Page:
Just keep your pace.

ImageI stood looking over the water on Saturday, watching the last of the triathlon swimmers come in.  It was a beautiful morning, about 72 degrees with a nice breeze coming off the lake.  The water was really choppy, and it occurred to me how it was a perfect day for running and a terrible day for swimming.  I watched, amazed, and cheered as they dragged themselves one-by-one from the water and ran towards the racks of bicycles.  Amazing.

I watched the bicycles go by, riders with serious looks of determination.  Admidst it all the 15K runners were starting to congregate near the starting line.  I was nervous and ready to run all at the same time.  I looked at my boyfriend and said, “I’m gonna run too fast.  I’m too excited.”

I was really worried that I wouldn’t finish.  I had done so many things over the past few weeks that every training program tells you not to.  It’s not a secret that my ambitions for balancing my school and my running have far exceeded my reality so far.  The last two weeks I got a serious flu, was running about two days a week, and I took a week off.  I had never run more than 8 miles, and here I was entering a race that was 9.3.  It was 10:15 in the morning, I knew it would take me at least two hours, and the sun was just going to keep getting hotter.  I hate the sun.  The course had some hills, including a monster one up to the turn around, and I always run my long miles on flat ground.  I had been trying out some different fuels, but I hadn’t found one that worked right yet.  Hence, I had a new bar in my pack.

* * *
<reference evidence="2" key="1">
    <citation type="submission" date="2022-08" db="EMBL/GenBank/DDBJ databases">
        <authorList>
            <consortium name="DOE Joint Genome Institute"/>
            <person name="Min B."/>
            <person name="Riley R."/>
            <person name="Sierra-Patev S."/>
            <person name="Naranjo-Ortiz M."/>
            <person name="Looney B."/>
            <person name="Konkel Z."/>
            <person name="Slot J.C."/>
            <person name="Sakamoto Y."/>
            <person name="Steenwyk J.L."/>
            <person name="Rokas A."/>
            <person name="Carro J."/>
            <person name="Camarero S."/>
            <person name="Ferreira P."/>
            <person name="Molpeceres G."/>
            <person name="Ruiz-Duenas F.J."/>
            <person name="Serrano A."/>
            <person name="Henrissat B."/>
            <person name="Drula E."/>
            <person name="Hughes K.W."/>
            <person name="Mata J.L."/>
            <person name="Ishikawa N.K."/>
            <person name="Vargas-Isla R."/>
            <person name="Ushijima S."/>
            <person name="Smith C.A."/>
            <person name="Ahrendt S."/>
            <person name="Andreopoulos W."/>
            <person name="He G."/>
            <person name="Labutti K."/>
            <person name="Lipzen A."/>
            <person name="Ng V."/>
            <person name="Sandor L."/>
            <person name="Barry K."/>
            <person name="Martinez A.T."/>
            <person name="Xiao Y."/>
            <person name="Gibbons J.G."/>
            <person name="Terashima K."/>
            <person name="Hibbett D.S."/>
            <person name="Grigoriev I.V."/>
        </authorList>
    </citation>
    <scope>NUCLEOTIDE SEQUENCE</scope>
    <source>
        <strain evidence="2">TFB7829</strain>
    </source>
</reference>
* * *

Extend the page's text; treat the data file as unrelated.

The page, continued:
My boyfriend looked at me and said, “Just keep your pace and you’ll be fine.”  And I knew it was true.

The race was smaller than I expected, but that was okay.  I hate the big 5k’s with all the runners and barely room to move.  I started in the back, and when the race started I watched the majority of the group quickly jump in front.  I was by no means last, but I watched this flexible wood-nymph looking guy, shirtless with flowing blond hair, almost immediately disappear from view.  Just keep your pace I thought.  Don’t start too fast, you want to run your fastest miles last.

Before the end of the second mile I saw a woman who had started too fast almost fainted.  I passed her as she was being escorted by two people to a nearby bench.  I felt bad for her, but there was a small part of me that felt a little relief.  No matter what, I wouldn’t finish last.  (I saw her later, she took a break and then ran the rest of the race a better pace for her.)

The course was hillier than I had anticipated, and it was pretty warm even in the mid-70’s.  I had my belt, and I had thought I wouldn’t use the water stations.  I was wrong.  I passed the first one, but by the second I felt I needed some gatoraide.  I was sweating.  A lot.  Half a cup down, and I was good to go.  I alternated at each station, water then gatoraide.  Half the water went down my back,  All the time I kept thinking, “Stay hydrated, cool your core, and keep your pace.”  It became like a mantra.

I was running a little fast, but it is bound to happen in a race.  The first turn around was at the top of what looked like Mt. Everest from the bottom.  I told myself, “You’ve ran hills.  Shorten your stride, slow down, and keep the same effort.  Get it.”  Before I knew it hill done, through the first turn around, and 1/3 done.  A little while later: half my fuel, and more water.